While these levels may be an accurate portrayal of how many organizations leverage technology over time, I don’t see how they are an indicator of maturity, because there’s nothing that deals with the ability of the organization to leverage these things properly. Furthermore, not all organizations may proceed through these levels in the order presented by Dave. The easiest one to call out is level 5: orchestration. Many organizations that are trying to automate processes are leveraging orchestration engines. They may not have a common directory yet, they may have no need for content based routing, and they may not have a service management platform. You could certainly argue that they should have these things in place before leveraging orchestration, but the fact is, there are many paths that lead to technology adoption, and you can’t point to any particular path and say that is the only “right” way.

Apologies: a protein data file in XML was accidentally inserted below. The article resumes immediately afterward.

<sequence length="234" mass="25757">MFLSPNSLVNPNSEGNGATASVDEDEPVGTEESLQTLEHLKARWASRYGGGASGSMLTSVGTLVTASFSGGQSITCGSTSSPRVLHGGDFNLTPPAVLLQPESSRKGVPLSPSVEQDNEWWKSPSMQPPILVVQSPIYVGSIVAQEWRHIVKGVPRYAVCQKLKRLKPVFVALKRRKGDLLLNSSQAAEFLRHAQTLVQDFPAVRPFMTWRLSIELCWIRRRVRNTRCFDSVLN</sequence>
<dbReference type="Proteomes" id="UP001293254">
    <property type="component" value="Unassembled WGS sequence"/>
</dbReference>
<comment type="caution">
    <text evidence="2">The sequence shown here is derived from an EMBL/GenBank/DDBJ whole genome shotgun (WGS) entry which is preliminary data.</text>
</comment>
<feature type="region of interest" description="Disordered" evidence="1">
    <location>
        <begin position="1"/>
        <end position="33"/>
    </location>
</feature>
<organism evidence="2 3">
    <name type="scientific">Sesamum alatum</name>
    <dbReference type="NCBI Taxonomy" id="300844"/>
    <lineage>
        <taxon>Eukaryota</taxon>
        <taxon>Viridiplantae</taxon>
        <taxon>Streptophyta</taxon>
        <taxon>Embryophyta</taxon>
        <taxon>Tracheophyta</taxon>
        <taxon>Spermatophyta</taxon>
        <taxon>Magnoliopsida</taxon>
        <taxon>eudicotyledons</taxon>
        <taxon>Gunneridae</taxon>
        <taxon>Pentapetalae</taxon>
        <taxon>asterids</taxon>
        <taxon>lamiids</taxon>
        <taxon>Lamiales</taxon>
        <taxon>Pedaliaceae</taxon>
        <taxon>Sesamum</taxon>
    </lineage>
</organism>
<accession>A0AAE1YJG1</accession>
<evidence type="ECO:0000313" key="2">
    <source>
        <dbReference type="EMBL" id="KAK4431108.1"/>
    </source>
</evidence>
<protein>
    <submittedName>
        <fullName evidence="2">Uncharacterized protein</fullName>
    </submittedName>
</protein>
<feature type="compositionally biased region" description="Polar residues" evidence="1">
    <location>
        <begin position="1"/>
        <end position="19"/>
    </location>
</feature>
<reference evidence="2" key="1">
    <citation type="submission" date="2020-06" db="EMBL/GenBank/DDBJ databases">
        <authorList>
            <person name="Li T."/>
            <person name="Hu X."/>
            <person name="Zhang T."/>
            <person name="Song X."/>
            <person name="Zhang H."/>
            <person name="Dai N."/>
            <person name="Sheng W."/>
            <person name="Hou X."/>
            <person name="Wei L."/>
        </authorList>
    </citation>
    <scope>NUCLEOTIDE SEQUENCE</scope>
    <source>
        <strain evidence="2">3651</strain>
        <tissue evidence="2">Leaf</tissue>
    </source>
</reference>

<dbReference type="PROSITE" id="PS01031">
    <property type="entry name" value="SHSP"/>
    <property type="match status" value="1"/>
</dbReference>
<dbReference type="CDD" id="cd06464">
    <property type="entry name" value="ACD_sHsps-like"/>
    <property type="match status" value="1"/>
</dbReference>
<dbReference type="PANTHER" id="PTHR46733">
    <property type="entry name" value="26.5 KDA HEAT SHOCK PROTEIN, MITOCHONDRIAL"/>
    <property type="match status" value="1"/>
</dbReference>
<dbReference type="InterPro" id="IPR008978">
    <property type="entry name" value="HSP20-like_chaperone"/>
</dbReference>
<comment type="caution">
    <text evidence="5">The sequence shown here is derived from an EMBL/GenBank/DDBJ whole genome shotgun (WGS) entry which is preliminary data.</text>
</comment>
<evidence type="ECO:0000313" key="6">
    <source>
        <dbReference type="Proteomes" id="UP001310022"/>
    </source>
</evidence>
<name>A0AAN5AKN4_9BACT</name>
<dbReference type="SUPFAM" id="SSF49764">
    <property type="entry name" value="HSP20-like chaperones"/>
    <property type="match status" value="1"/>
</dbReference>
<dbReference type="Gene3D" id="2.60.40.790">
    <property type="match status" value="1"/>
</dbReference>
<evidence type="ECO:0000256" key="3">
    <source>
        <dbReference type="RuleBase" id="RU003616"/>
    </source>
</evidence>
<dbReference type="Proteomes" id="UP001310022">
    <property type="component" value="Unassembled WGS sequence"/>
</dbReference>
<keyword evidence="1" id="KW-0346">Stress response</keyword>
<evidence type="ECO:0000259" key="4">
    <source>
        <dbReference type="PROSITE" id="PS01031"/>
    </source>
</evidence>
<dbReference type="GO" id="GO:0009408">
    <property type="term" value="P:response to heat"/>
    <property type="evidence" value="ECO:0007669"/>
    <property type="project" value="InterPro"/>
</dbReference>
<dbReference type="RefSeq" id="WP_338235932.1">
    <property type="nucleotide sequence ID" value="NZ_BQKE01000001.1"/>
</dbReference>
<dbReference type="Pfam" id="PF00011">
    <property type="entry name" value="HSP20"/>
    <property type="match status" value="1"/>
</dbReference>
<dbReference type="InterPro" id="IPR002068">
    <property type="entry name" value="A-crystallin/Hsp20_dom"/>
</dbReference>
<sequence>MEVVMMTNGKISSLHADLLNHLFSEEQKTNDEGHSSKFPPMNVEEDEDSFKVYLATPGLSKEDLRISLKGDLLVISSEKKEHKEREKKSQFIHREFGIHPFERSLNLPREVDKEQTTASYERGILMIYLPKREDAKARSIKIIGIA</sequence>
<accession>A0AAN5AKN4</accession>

The first difference between my efforts on the MomentumSI model and Dave’s levels is that my view is targeted around SOA adoption. Dave’s model is a SOA Maturity Model, and there is a difference between that and a SOA Adoption Maturity Model. That being said, I think SOA adoption is the right area to be assessing maturity. To get some ideas, I first looked to other areas, such as CMMI and COBIT. If we look at just the names of the CMMI and COBIT levels, we have the following:

0 Non-Existent
1 Initial Initial
2 Managed Repeatable
3 Defined Defined
4 Quantitatively Managed Managed
5 Optimizing Optimized